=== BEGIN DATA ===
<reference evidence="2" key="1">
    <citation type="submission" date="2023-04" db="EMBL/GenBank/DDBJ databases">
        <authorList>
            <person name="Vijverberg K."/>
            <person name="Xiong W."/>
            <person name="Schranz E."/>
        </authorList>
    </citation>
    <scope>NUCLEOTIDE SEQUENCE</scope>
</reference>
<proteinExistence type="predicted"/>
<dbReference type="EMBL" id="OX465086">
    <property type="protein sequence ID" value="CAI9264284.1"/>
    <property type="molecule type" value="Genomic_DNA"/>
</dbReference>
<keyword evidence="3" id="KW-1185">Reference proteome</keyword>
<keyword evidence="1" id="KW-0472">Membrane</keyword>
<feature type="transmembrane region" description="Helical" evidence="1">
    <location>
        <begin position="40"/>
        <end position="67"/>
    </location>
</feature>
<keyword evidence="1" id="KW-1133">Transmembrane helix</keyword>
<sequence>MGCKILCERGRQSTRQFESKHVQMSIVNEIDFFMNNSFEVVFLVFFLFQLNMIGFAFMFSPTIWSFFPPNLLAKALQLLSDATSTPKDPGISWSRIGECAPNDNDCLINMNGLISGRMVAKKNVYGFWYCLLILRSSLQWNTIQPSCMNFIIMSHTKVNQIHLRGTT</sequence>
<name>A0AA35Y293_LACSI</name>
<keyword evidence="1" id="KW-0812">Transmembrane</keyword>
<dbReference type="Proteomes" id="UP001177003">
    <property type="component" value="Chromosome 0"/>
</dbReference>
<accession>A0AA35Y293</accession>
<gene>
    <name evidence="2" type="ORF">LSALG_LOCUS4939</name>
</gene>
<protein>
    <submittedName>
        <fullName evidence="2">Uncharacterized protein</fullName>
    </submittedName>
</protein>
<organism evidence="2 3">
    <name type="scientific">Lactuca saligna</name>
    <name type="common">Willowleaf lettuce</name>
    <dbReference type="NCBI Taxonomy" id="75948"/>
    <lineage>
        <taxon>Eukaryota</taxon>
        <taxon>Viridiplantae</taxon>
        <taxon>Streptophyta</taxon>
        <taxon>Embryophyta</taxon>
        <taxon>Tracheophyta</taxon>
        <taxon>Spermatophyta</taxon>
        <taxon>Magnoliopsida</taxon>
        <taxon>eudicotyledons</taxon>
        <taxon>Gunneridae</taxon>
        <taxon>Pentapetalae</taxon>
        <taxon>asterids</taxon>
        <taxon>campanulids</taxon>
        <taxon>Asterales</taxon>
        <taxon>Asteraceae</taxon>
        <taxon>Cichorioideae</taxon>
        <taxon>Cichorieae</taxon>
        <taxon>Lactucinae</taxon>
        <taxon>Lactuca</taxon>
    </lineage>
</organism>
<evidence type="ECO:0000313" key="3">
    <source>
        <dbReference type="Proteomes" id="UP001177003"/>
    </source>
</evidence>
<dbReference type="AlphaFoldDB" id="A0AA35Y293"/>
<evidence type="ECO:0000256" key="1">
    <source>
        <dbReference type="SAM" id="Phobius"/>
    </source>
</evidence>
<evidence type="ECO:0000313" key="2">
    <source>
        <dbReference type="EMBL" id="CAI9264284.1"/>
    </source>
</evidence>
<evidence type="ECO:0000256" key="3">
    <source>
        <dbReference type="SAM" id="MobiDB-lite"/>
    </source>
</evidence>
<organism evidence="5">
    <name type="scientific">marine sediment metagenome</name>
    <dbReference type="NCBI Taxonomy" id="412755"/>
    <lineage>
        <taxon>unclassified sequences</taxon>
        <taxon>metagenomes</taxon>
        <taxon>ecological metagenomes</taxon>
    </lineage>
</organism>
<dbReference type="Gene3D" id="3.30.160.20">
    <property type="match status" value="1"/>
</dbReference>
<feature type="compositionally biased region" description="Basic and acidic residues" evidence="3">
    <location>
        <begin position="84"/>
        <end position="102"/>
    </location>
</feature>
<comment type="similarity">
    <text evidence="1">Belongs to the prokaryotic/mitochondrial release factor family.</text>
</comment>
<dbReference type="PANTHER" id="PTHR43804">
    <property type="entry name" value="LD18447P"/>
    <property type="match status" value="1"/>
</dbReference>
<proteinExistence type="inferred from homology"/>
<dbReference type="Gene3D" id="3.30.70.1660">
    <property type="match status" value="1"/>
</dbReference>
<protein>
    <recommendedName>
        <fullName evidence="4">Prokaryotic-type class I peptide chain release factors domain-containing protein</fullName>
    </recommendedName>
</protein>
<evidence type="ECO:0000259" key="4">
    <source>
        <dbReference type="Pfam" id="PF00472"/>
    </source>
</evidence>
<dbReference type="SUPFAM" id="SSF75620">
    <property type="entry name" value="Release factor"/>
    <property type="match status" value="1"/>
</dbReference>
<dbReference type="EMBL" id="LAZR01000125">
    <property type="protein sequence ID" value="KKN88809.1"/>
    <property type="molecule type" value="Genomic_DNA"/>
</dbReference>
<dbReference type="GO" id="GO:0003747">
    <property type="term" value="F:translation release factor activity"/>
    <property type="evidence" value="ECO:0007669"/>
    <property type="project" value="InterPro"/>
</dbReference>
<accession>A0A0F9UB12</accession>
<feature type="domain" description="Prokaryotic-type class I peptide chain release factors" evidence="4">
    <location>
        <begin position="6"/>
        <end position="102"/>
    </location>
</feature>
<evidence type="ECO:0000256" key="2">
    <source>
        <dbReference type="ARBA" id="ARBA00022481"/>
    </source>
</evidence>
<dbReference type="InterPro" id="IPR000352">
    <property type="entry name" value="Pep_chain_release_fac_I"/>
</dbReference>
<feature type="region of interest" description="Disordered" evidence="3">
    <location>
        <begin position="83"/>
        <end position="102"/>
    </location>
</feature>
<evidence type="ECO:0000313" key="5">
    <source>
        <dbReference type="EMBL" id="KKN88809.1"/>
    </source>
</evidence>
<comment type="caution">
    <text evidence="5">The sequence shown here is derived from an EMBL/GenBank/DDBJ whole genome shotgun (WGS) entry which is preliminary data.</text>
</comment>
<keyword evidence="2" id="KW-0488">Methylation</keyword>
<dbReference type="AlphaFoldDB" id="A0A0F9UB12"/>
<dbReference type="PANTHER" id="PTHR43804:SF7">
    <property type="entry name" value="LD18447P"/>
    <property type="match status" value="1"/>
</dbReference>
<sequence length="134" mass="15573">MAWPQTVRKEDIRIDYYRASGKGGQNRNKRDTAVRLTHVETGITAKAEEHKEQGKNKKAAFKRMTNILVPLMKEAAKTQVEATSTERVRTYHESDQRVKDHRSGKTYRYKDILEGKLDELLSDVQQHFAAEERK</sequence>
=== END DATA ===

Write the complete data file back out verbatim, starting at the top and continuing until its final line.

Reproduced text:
<reference evidence="2" key="1">
    <citation type="submission" date="2023-04" db="EMBL/GenBank/DDBJ databases">
        <authorList>
            <person name="Vijverberg K."/>
            <person name="Xiong W."/>
            <person name="Schranz E."/>
        </authorList>
    </citation>
    <scope>NUCLEOTIDE SEQUENCE</scope>
</reference>
<proteinExistence type="predicted"/>
<dbReference type="EMBL" id="OX465086">
    <property type="protein sequence ID" value="CAI9264284.1"/>
    <property type="molecule type" value="Genomic_DNA"/>
</dbReference>
<keyword evidence="3" id="KW-1185">Reference proteome</keyword>
<keyword evidence="1" id="KW-0472">Membrane</keyword>
<feature type="transmembrane region" description="Helical" evidence="1">
    <location>
        <begin position="40"/>
        <end position="67"/>
    </location>
</feature>
<keyword evidence="1" id="KW-1133">Transmembrane helix</keyword>
<sequence>MGCKILCERGRQSTRQFESKHVQMSIVNEIDFFMNNSFEVVFLVFFLFQLNMIGFAFMFSPTIWSFFPPNLLAKALQLLSDATSTPKDPGISWSRIGECAPNDNDCLINMNGLISGRMVAKKNVYGFWYCLLILRSSLQWNTIQPSCMNFIIMSHTKVNQIHLRGTT</sequence>
<name>A0AA35Y293_LACSI</name>
<keyword evidence="1" id="KW-0812">Transmembrane</keyword>
<dbReference type="Proteomes" id="UP001177003">
    <property type="component" value="Chromosome 0"/>
</dbReference>
<accession>A0AA35Y293</accession>
<gene>
    <name evidence="2" type="ORF">LSALG_LOCUS4939</name>
</gene>
<protein>
    <submittedName>
        <fullName evidence="2">Uncharacterized protein</fullName>
    </submittedName>
</protein>
<organism evidence="2 3">
    <name type="scientific">Lactuca saligna</name>
    <name type="common">Willowleaf lettuce</name>
    <dbReference type="NCBI Taxonomy" id="75948"/>
    <lineage>
        <taxon>Eukaryota</taxon>
        <taxon>Viridiplantae</taxon>
        <taxon>Streptophyta</taxon>
        <taxon>Embryophyta</taxon>
        <taxon>Tracheophyta</taxon>
        <taxon>Spermatophyta</taxon>
        <taxon>Magnoliopsida</taxon>
        <taxon>eudicotyledons</taxon>
        <taxon>Gunneridae</taxon>
        <taxon>Pentapetalae</taxon>
        <taxon>asterids</taxon>
        <taxon>campanulids</taxon>
        <taxon>Asterales</taxon>
        <taxon>Asteraceae</taxon>
        <taxon>Cichorioideae</taxon>
        <taxon>Cichorieae</taxon>
        <taxon>Lactucinae</taxon>
        <taxon>Lactuca</taxon>
    </lineage>
</organism>
<evidence type="ECO:0000313" key="3">
    <source>
        <dbReference type="Proteomes" id="UP001177003"/>
    </source>
</evidence>
<dbReference type="AlphaFoldDB" id="A0AA35Y293"/>
<evidence type="ECO:0000256" key="1">
    <source>
        <dbReference type="SAM" id="Phobius"/>
    </source>
</evidence>
<evidence type="ECO:0000313" key="2">
    <source>
        <dbReference type="EMBL" id="CAI9264284.1"/>
    </source>
</evidence>
<evidence type="ECO:0000256" key="3">
    <source>
        <dbReference type="SAM" id="MobiDB-lite"/>
    </source>
</evidence>
<organism evidence="5">
    <name type="scientific">marine sediment metagenome</name>
    <dbReference type="NCBI Taxonomy" id="412755"/>
    <lineage>
        <taxon>unclassified sequences</taxon>
        <taxon>metagenomes</taxon>
        <taxon>ecological metagenomes</taxon>
    </lineage>
</organism>
<dbReference type="Gene3D" id="3.30.160.20">
    <property type="match status" value="1"/>
</dbReference>
<feature type="compositionally biased region" description="Basic and acidic residues" evidence="3">
    <location>
        <begin position="84"/>
        <end position="102"/>
    </location>
</feature>
<comment type="similarity">
    <text evidence="1">Belongs to the prokaryotic/mitochondrial release factor family.</text>
</comment>
<dbReference type="PANTHER" id="PTHR43804">
    <property type="entry name" value="LD18447P"/>
    <property type="match status" value="1"/>
</dbReference>
<proteinExistence type="inferred from homology"/>
<dbReference type="Gene3D" id="3.30.70.1660">
    <property type="match status" value="1"/>
</dbReference>
<protein>
    <recommendedName>
        <fullName evidence="4">Prokaryotic-type class I peptide chain release factors domain-containing protein</fullName>
    </recommendedName>
</protein>
<evidence type="ECO:0000259" key="4">
    <source>
        <dbReference type="Pfam" id="PF00472"/>
    </source>
</evidence>
<dbReference type="SUPFAM" id="SSF75620">
    <property type="entry name" value="Release factor"/>
    <property type="match status" value="1"/>
</dbReference>
<dbReference type="EMBL" id="LAZR01000125">
    <property type="protein sequence ID" value="KKN88809.1"/>
    <property type="molecule type" value="Genomic_DNA"/>
</dbReference>
<dbReference type="GO" id="GO:0003747">
    <property type="term" value="F:translation release factor activity"/>
    <property type="evidence" value="ECO:0007669"/>
    <property type="project" value="InterPro"/>
</dbReference>
<accession>A0A0F9UB12</accession>
<feature type="domain" description="Prokaryotic-type class I peptide chain release factors" evidence="4">
    <location>
        <begin position="6"/>
        <end position="102"/>
    </location>
</feature>
<evidence type="ECO:0000256" key="2">
    <source>
        <dbReference type="ARBA" id="ARBA00022481"/>
    </source>
</evidence>
<dbReference type="InterPro" id="IPR000352">
    <property type="entry name" value="Pep_chain_release_fac_I"/>
</dbReference>
<feature type="region of interest" description="Disordered" evidence="3">
    <location>
        <begin position="83"/>
        <end position="102"/>
    </location>
</feature>
<evidence type="ECO:0000313" key="5">
    <source>
        <dbReference type="EMBL" id="KKN88809.1"/>
    </source>
</evidence>
<comment type="caution">
    <text evidence="5">The sequence shown here is derived from an EMBL/GenBank/DDBJ whole genome shotgun (WGS) entry which is preliminary data.</text>
</comment>
<keyword evidence="2" id="KW-0488">Methylation</keyword>
<dbReference type="AlphaFoldDB" id="A0A0F9UB12"/>
<dbReference type="PANTHER" id="PTHR43804:SF7">
    <property type="entry name" value="LD18447P"/>
    <property type="match status" value="1"/>
</dbReference>
<sequence length="134" mass="15573">MAWPQTVRKEDIRIDYYRASGKGGQNRNKRDTAVRLTHVETGITAKAEEHKEQGKNKKAAFKRMTNILVPLMKEAAKTQVEATSTERVRTYHESDQRVKDHRSGKTYRYKDILEGKLDELLSDVQQHFAAEERK</sequence>